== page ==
Finally, through kashrut, I am also able to relate to the treatment of animals. If we care how we treat them, how much more sensitive will we be to other human beings? To me kashrut is a way to perform a mitzvah, to become linked to my fellow Jews, and to hopefully become a more sensitive and caring person.

Shulamis Muller, Homemaker, Demartini facilitator, 6 children

As servants of G-d, all of our actions are for a higher purpose. We take our mundane life and turn each moment into an opportunity to elevate ourselves and those around us. Even something as physical and, might I say, enticing as food and eating is, we as Jews use it as an opportunity to connect to G-d and those around us.

When I go shopping, and make sure that the food products I am buying have an approved kosher symbol on them, I know that I am doing something that has a higher purpose.

I am reminded that we as Jews are feeding ourselves so that we can serve G-d.

He gave each of us an amazing body to work with, a beautiful world to live in, and a unique purpose and mission to accomplish on this earth. When we feed ourselves food that is kosher, we are acknowledging our duty and purpose here.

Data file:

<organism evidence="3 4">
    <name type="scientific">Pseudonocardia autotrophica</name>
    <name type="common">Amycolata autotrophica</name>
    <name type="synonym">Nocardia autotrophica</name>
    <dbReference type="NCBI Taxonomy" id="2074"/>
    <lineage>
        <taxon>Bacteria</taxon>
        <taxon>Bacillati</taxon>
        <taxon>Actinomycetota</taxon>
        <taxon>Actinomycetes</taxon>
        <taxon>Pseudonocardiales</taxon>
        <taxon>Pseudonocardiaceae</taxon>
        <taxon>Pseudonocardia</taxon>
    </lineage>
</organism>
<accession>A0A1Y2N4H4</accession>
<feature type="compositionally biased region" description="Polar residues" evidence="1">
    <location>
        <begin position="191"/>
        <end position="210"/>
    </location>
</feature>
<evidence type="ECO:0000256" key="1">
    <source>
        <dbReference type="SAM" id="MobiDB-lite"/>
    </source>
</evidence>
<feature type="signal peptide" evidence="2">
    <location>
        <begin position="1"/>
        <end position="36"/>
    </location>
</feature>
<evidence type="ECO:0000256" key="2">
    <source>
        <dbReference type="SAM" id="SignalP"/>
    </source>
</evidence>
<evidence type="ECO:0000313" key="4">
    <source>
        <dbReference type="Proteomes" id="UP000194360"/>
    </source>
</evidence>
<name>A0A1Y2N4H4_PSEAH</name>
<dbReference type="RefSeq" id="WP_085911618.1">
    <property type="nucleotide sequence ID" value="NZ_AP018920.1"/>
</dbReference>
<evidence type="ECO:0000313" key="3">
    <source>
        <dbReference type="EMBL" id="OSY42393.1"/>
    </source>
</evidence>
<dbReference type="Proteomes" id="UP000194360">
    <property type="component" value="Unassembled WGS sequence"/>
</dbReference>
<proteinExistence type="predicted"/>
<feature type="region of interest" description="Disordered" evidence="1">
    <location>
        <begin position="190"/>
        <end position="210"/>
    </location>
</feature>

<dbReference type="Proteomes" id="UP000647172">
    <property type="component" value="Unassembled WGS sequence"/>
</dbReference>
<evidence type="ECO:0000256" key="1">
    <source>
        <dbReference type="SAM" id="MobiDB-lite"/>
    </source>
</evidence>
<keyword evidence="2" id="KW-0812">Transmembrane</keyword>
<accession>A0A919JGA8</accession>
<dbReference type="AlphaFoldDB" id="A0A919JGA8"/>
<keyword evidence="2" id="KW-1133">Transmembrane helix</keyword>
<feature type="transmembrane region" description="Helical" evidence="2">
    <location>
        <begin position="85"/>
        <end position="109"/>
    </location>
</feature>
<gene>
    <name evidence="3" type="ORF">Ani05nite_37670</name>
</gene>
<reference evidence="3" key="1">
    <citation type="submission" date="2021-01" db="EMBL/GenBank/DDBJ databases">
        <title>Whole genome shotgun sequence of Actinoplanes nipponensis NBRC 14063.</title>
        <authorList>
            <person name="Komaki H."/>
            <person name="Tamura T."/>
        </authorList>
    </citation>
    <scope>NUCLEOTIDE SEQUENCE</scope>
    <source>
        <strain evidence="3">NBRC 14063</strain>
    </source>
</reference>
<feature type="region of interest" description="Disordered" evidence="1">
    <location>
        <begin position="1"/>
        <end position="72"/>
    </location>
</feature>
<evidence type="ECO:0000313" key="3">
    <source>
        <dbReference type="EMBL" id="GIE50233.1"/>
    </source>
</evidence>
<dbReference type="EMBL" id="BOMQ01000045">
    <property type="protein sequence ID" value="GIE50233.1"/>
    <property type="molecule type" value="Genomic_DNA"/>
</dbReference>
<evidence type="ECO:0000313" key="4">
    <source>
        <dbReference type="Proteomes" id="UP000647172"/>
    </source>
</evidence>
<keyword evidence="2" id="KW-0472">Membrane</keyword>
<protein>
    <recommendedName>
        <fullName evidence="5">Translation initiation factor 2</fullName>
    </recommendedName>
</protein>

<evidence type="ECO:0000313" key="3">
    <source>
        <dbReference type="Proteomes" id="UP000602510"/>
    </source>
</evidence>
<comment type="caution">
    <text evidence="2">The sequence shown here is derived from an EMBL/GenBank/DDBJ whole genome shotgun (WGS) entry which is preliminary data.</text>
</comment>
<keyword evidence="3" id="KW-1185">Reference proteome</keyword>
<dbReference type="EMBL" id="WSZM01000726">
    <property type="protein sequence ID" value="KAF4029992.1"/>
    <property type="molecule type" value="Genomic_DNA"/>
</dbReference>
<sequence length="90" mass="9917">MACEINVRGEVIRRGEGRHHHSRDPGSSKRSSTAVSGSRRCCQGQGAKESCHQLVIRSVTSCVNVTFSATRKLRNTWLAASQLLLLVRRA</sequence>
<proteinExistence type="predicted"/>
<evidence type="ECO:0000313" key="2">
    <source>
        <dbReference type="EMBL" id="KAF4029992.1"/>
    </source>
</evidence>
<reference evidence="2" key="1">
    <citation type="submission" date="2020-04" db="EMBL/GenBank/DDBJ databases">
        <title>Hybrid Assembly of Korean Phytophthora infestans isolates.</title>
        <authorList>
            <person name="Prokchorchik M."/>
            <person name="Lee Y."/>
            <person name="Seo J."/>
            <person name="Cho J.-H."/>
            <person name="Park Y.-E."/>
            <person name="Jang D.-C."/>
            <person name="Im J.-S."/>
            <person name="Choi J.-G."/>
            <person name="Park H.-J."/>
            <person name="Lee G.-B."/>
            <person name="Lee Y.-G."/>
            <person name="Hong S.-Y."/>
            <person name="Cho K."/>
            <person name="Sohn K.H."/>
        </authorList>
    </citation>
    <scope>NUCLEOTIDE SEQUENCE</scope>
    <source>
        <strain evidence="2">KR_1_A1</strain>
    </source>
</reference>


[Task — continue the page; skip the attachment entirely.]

But, as with everything in life, there are the pros and cons to keeping Kosher.

From a practical point of view, the first thing that came to mind when contemplating what kosher means to me was how much more complicated family vacations become when you keep kosher. Now I don’t mean taking a trip to New York, Chicago or any other big Jewish metropolitan area, I mean road trips to Yellowstone National Park, our great Rocky Mountains or even Utah . . . you get the picture. Ensuring that we have enough food (mostly meat products which we can’t purchase on the way), space to pack a cooler in the car, a cooler big enough to hold everything yet small enough so we can get everything else in the car, and a variety of foods, so that after five days no one is ready to explode from a nitrate overdose, means that keeping kosher can pose its challenges.

Setting family vacations aside, keeping kosher has tremendous benefits as well.